### Numbers

Numbers come in several forms. These include “regular” numbers, percentages, scientific numbers, currency, and dates.

Understanding that these different number types are only *formatting* choices is essential. $10 works the same in a formula as a plain 10, as they are the same number. Similarly, the scientific number `10E4`

is equal to `10,000`

. Google Sheets displays them differently, but this does not change their value. The *Format* menu shows these choices, as seen below.

#### Number

The Number format choice from the format menu will display your number with two decimal places and a thousand separator.

The thousands separator in the United States is a comma. However, yours may be different depending on where you live. If Google Sheets does not use the correct separator, check your locality by going to the *File* menu and choosing *Settings*.

The column on the left, labeled *Automatic formatting*, shows the numbers without any formatting applied. None of the four numbers show two decimal values, but they all do once formatted. Also, notice the commas for the thousands separators.

The last example shows that 12% loses the percent sign and becomes 0.12, equal to 12%. This similarity is not apparent until you realize that a percent needs to be divided by 100 when converted to a regular number.

#### Percent

Applying *Percent* formatting adds two zeros and places a % at the end of the number. However, remember that this does not change the actual value of the number. To clarify, let’s look at some examples.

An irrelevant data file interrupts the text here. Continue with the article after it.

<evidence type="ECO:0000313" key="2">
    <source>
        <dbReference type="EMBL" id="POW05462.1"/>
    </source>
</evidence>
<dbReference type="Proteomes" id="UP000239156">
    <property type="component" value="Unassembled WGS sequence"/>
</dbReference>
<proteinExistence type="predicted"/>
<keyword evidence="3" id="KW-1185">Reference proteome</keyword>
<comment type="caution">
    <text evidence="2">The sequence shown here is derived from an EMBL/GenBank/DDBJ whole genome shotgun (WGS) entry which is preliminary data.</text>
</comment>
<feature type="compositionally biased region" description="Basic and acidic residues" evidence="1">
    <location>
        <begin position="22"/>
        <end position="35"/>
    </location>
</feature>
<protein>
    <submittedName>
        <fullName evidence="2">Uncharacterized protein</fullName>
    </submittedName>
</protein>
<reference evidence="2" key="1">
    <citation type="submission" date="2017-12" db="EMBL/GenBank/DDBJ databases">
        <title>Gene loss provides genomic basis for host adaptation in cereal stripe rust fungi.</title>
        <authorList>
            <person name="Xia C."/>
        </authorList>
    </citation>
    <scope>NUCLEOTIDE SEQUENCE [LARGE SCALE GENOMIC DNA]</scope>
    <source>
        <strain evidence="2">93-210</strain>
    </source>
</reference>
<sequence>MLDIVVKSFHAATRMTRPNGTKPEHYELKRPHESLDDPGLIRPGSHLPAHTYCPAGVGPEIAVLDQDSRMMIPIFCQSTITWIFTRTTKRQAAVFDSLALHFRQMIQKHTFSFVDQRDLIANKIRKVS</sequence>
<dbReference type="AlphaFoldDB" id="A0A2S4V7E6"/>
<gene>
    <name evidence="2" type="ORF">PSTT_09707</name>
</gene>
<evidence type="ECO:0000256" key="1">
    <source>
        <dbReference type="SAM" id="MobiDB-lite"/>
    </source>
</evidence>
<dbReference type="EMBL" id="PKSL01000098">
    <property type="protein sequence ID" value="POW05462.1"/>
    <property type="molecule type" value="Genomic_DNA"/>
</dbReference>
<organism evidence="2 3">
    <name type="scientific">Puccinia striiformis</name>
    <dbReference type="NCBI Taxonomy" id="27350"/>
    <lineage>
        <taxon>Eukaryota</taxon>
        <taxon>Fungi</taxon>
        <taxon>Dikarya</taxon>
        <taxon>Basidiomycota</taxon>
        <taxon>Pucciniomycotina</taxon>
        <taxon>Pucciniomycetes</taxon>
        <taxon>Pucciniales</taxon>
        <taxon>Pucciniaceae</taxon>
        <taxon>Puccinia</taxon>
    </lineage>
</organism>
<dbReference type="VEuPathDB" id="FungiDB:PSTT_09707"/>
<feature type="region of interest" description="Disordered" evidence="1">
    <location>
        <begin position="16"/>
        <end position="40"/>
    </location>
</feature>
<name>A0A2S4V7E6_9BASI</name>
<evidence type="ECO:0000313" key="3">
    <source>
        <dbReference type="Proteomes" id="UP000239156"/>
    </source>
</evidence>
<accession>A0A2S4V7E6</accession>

The first three examples show how it appears to make the numbers larger by adding two zeroes before the decimal. But the numbers on the left are equal to those on the right.

Percent also adds two decimal places regardless of the number. Therefore, the last two numbers appear rounded, but their underlying values still contain the same accuracy as the unformatted numbers on the left.

#### Scientific

You can use the *Scientific* number format to efficiently display very large or tiny numbers. Scientific numbers consist of a coefficient, a base, and an exponent. There are a few rules to consider for scientific numbers:

- The absolute value of the coefficient should be between 1 and 10.
- The base should always be 10.
- The exponent must be a non-zero integer and can be negative or positive.

For the number `4.55E+07`

, the coefficient is `4.55`

, the base is `10`

, and the exponent is `7`

.

Following are a few examples of numbers shown in *Number* format in the left column and *Scientific* notation in the right column.

As the numbers get longer, you can see that the scientific format’s size doesn’t change.

#### Currency

The *Currency* format consists of four options for formatting currency values. Each option has different characteristics. The differences are subtle at first, but the rounding, symbols for negative numbers, the presence of a currency symbol, and alignment can significantly impact the readability of your spreadsheet.